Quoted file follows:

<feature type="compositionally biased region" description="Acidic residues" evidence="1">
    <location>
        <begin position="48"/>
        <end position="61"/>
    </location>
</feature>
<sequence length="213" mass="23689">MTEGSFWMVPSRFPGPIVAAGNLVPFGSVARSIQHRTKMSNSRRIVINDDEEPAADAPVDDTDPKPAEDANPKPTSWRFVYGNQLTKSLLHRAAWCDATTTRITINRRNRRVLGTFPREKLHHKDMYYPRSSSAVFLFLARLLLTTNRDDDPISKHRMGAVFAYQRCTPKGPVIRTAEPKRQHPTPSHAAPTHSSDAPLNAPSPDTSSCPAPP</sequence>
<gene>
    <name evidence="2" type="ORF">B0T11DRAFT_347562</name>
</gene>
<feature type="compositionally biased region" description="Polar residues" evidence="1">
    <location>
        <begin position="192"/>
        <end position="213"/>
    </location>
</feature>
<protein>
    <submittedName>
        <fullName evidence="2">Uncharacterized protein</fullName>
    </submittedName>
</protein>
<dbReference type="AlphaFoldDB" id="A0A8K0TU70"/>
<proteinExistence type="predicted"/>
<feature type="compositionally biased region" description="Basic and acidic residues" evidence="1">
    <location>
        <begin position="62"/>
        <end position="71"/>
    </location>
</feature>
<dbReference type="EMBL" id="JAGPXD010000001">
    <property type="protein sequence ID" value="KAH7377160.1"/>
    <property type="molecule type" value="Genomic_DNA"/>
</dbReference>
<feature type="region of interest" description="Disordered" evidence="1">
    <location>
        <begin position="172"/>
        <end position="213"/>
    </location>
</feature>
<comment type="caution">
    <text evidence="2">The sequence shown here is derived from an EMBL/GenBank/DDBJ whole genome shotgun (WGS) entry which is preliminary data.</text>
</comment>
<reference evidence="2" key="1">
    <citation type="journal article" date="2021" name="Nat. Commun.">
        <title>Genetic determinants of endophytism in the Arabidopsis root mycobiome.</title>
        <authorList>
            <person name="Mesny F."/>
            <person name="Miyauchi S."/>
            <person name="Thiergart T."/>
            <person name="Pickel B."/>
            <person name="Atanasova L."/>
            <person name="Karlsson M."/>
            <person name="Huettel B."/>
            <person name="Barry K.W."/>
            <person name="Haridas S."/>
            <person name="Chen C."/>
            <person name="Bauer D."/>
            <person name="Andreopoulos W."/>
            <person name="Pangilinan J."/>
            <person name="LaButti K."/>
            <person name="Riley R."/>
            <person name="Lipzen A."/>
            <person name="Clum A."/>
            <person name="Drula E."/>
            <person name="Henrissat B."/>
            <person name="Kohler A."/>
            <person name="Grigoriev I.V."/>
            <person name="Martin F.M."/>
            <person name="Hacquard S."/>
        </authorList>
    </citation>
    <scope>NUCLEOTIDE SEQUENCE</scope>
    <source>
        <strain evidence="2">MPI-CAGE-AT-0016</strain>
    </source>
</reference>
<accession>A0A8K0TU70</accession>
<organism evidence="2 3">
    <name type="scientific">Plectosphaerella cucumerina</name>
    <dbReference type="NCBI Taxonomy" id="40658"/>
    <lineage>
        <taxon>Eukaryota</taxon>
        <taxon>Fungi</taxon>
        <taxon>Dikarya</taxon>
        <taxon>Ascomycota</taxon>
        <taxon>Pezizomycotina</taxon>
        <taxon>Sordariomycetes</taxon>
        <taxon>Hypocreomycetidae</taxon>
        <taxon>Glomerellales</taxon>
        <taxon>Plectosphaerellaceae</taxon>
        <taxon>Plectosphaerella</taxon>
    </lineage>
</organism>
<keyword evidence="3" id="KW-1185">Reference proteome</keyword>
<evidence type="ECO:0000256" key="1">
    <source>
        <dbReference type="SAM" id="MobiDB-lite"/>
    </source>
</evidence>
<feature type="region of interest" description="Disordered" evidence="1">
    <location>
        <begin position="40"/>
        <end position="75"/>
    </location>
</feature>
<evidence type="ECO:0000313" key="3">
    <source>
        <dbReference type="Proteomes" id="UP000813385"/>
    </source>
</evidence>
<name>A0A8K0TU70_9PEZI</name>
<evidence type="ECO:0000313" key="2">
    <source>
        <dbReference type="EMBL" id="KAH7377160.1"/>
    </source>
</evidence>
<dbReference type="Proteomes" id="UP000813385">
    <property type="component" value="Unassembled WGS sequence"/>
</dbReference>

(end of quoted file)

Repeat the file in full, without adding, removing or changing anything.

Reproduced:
<feature type="compositionally biased region" description="Acidic residues" evidence="1">
    <location>
        <begin position="48"/>
        <end position="61"/>
    </location>
</feature>
<sequence length="213" mass="23689">MTEGSFWMVPSRFPGPIVAAGNLVPFGSVARSIQHRTKMSNSRRIVINDDEEPAADAPVDDTDPKPAEDANPKPTSWRFVYGNQLTKSLLHRAAWCDATTTRITINRRNRRVLGTFPREKLHHKDMYYPRSSSAVFLFLARLLLTTNRDDDPISKHRMGAVFAYQRCTPKGPVIRTAEPKRQHPTPSHAAPTHSSDAPLNAPSPDTSSCPAPP</sequence>
<gene>
    <name evidence="2" type="ORF">B0T11DRAFT_347562</name>
</gene>
<feature type="compositionally biased region" description="Polar residues" evidence="1">
    <location>
        <begin position="192"/>
        <end position="213"/>
    </location>
</feature>
<protein>
    <submittedName>
        <fullName evidence="2">Uncharacterized protein</fullName>
    </submittedName>
</protein>
<dbReference type="AlphaFoldDB" id="A0A8K0TU70"/>
<proteinExistence type="predicted"/>
<feature type="compositionally biased region" description="Basic and acidic residues" evidence="1">
    <location>
        <begin position="62"/>
        <end position="71"/>
    </location>
</feature>
<dbReference type="EMBL" id="JAGPXD010000001">
    <property type="protein sequence ID" value="KAH7377160.1"/>
    <property type="molecule type" value="Genomic_DNA"/>
</dbReference>
<feature type="region of interest" description="Disordered" evidence="1">
    <location>
        <begin position="172"/>
        <end position="213"/>
    </location>
</feature>
<comment type="caution">
    <text evidence="2">The sequence shown here is derived from an EMBL/GenBank/DDBJ whole genome shotgun (WGS) entry which is preliminary data.</text>
</comment>
<reference evidence="2" key="1">
    <citation type="journal article" date="2021" name="Nat. Commun.">
        <title>Genetic determinants of endophytism in the Arabidopsis root mycobiome.</title>
        <authorList>
            <person name="Mesny F."/>
            <person name="Miyauchi S."/>
            <person name="Thiergart T."/>
            <person name="Pickel B."/>
            <person name="Atanasova L."/>
            <person name="Karlsson M."/>
            <person name="Huettel B."/>
            <person name="Barry K.W."/>
            <person name="Haridas S."/>
            <person name="Chen C."/>
            <person name="Bauer D."/>
            <person name="Andreopoulos W."/>
            <person name="Pangilinan J."/>
            <person name="LaButti K."/>
            <person name="Riley R."/>
            <person name="Lipzen A."/>
            <person name="Clum A."/>
            <person name="Drula E."/>
            <person name="Henrissat B."/>
            <person name="Kohler A."/>
            <person name="Grigoriev I.V."/>
            <person name="Martin F.M."/>
            <person name="Hacquard S."/>
        </authorList>
    </citation>
    <scope>NUCLEOTIDE SEQUENCE</scope>
    <source>
        <strain evidence="2">MPI-CAGE-AT-0016</strain>
    </source>
</reference>
<accession>A0A8K0TU70</accession>
<organism evidence="2 3">
    <name type="scientific">Plectosphaerella cucumerina</name>
    <dbReference type="NCBI Taxonomy" id="40658"/>
    <lineage>
        <taxon>Eukaryota</taxon>
        <taxon>Fungi</taxon>
        <taxon>Dikarya</taxon>
        <taxon>Ascomycota</taxon>
        <taxon>Pezizomycotina</taxon>
        <taxon>Sordariomycetes</taxon>
        <taxon>Hypocreomycetidae</taxon>
        <taxon>Glomerellales</taxon>
        <taxon>Plectosphaerellaceae</taxon>
        <taxon>Plectosphaerella</taxon>
    </lineage>
</organism>
<keyword evidence="3" id="KW-1185">Reference proteome</keyword>
<evidence type="ECO:0000256" key="1">
    <source>
        <dbReference type="SAM" id="MobiDB-lite"/>
    </source>
</evidence>
<feature type="region of interest" description="Disordered" evidence="1">
    <location>
        <begin position="40"/>
        <end position="75"/>
    </location>
</feature>
<evidence type="ECO:0000313" key="3">
    <source>
        <dbReference type="Proteomes" id="UP000813385"/>
    </source>
</evidence>
<name>A0A8K0TU70_9PEZI</name>
<evidence type="ECO:0000313" key="2">
    <source>
        <dbReference type="EMBL" id="KAH7377160.1"/>
    </source>
</evidence>
<dbReference type="Proteomes" id="UP000813385">
    <property type="component" value="Unassembled WGS sequence"/>
</dbReference>